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The Communication Workers Union (CWU) will ballot its members on strike action over Royal Mail's plans to close its defined benefit (DB) scheme.

The union has been locked in negotiations with the company for several months over various proposals to replace the Royal Mail Pension Plan (RMPP) from next year. However, it has now concluded that "sufficient progress has not been made" and will serve notice to the postal service of its intention to ballot members.

Royal Mail has said the DB scheme will become unaffordable from next April, when it expects contributions to surge from 17% to 50% of pensionable pay, eating up the £1.1bn actuarial surplus it recoded in its 2015 valuation.

The potential strike, which also concerns pay and job security, will be decided by over 100,000 members of the union nationwide who work for Royal Mail. The ballot will open on 14 September, and run for two-and-a-half weeks.

In a video to members, deputy general secretary for postal Terry Pullinger said:

"After very serious consideration, it is the view of the postal executive, that sufficient progress has not been made. Unfortunately we've not been able to shift the employer on some of the key principal issues affecting your employment, standard of living and retirement security, and as a consequence we will absolutely be serving notice of our intention to ballot members in Royal Mail Group."

Pullinger said the company had changed its direction since privatisation and had gone back on promises made when it was moved from public to private hands in 2012.

"It has shown itself by an attack on your pensions," he continued. "The failure of the company to even make a genuine pay offer despite the fact that year-on-year we've made efficiency savings consistent with that desired by the regulator, and enabled this company to be profitable enough to increase year-on-year the returns of shareholders, but seemingly not sufficient enough to give your proper reward."

The company has put forward a ‘cash balance' scheme which would guarantee members a lump sum on retirement, based on total contributions of 19.6%, with further increases possible depending on investment performance.

However, the CWU, which proposed an alternative "risk-sharing" solution that would be extended to the company's current defined contribution (DC) members, dismissed the idea in July. It has been negotiating with Royal Mail, and last month extended its deadline before holding a ballot on industrial action.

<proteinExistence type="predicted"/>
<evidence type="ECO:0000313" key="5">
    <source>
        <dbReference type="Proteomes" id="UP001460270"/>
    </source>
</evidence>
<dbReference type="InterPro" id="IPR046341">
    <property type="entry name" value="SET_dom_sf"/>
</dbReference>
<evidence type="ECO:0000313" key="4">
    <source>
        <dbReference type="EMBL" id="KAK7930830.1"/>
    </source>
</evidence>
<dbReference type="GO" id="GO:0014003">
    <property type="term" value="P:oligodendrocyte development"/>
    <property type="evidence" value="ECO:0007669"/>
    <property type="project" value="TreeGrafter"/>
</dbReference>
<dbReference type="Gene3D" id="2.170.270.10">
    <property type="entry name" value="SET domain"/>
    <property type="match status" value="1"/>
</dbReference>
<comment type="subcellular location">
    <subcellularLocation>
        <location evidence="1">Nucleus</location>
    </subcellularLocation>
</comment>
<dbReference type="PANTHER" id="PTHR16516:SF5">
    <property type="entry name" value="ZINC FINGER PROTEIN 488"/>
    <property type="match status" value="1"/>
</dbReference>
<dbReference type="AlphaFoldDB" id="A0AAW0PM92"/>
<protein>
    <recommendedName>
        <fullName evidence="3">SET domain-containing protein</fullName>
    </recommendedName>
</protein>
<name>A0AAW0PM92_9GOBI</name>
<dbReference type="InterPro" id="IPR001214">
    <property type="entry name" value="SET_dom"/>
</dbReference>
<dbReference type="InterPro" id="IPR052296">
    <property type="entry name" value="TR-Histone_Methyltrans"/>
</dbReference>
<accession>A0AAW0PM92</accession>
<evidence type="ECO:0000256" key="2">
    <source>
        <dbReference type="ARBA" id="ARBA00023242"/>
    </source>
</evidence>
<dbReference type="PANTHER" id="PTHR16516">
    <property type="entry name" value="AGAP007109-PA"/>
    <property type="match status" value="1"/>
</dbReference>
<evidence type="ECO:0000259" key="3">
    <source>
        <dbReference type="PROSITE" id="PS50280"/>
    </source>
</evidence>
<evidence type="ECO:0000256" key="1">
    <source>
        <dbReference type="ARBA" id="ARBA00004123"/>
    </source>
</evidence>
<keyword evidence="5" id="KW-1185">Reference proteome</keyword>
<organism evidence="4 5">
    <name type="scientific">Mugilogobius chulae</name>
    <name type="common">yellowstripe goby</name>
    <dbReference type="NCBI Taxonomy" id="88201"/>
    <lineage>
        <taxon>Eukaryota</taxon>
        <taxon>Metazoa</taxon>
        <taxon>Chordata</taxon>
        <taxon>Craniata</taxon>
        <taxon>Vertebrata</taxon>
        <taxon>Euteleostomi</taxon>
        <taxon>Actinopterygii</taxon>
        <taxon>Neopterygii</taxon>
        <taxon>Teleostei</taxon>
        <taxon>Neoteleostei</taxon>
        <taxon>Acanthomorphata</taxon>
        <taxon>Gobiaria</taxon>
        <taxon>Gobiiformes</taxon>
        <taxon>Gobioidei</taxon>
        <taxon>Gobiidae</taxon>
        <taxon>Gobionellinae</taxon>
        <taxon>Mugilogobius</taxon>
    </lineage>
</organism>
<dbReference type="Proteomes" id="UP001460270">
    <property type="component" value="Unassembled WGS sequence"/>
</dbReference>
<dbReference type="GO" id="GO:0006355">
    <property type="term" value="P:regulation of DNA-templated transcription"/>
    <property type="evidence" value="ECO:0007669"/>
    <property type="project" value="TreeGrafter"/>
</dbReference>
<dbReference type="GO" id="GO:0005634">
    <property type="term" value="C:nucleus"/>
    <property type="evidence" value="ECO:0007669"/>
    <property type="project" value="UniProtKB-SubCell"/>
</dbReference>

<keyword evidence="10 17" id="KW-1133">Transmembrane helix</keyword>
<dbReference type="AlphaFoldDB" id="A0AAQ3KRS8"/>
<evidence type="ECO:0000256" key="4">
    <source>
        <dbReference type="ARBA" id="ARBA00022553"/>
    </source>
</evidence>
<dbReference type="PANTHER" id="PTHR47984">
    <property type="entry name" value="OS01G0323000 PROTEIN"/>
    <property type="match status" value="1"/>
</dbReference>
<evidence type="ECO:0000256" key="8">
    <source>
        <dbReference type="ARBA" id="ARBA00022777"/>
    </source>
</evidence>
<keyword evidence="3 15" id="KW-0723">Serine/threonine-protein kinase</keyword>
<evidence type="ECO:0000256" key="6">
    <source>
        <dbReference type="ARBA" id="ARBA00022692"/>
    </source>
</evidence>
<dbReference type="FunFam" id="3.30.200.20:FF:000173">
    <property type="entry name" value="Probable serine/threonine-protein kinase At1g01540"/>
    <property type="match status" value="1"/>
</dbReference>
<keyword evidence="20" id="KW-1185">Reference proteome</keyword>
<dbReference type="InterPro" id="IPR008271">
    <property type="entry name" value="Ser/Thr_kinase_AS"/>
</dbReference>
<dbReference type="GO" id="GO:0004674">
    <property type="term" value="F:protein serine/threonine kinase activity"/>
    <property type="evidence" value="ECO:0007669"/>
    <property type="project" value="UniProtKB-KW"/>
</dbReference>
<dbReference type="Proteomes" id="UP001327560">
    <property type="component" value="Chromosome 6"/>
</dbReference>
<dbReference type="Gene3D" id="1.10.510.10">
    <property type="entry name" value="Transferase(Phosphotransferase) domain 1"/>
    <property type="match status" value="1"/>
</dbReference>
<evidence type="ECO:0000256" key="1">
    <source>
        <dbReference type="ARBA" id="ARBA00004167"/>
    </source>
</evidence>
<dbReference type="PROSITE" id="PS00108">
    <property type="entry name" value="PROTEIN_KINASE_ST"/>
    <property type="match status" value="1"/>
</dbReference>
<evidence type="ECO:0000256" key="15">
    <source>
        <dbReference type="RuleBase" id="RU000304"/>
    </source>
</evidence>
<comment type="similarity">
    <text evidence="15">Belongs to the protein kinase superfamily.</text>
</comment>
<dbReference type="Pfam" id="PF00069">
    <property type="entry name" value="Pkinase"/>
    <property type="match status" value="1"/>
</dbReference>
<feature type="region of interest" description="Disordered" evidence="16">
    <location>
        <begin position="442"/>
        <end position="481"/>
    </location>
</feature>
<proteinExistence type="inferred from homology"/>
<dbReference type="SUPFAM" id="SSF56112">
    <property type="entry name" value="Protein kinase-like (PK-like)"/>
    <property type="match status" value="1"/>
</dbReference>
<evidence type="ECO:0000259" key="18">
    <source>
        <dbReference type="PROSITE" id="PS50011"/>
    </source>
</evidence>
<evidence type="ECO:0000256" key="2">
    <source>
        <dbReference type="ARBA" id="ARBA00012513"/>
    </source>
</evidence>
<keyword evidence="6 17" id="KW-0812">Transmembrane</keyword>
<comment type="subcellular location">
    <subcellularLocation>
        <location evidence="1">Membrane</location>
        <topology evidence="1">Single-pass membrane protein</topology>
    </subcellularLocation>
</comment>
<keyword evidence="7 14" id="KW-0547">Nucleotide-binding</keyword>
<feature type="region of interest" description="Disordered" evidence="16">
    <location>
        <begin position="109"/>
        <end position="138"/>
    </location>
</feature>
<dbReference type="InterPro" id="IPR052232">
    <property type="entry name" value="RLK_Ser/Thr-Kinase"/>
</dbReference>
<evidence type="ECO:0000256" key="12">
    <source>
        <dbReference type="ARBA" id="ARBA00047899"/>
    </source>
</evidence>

The CWU's proposal would see the company's DC and DB schemes merged, with all 132,000 members receiving a guaranteed wage in retirement, which could be uplifted in line with inflation depending on investment performance.

A spokesperson for Royal Mail said the company was still committed to finding a solution.

"Royal Mail is very disappointed that the CWU has announced it will issue a formal notice to ballot for industrial action," they said. "We believe there are no grounds for industrial action. We remain committed to reaching a negotiated agreement with the CWU on pay and pensions, and other issues we have been discussing.

"We know how important pension benefits are to colleagues. We have moved a long way compared to our original DC proposal. We previously announced that we are offering to replace the current DB scheme, with another type of DB scheme, a cash balance scheme. It would be by far the best pension in the delivery industry. It benchmarks very well compared to other large companies."

The spokesperon said the company had given the CWU's proposal "careful consideration" and had incorporated elements into its cash balance scheme. They said the CWU's scheme would be invested in too risky assets, would cost more than it could afford, and the liabilites of the scheme could swell to more than four times the value of the company today, rising to £18bn within 20 years.

The CWU's ballot, which closes on 3 October, follows a similar vote held by Royal Mail's other union, Unite, in which members narrowly rejected the deal.

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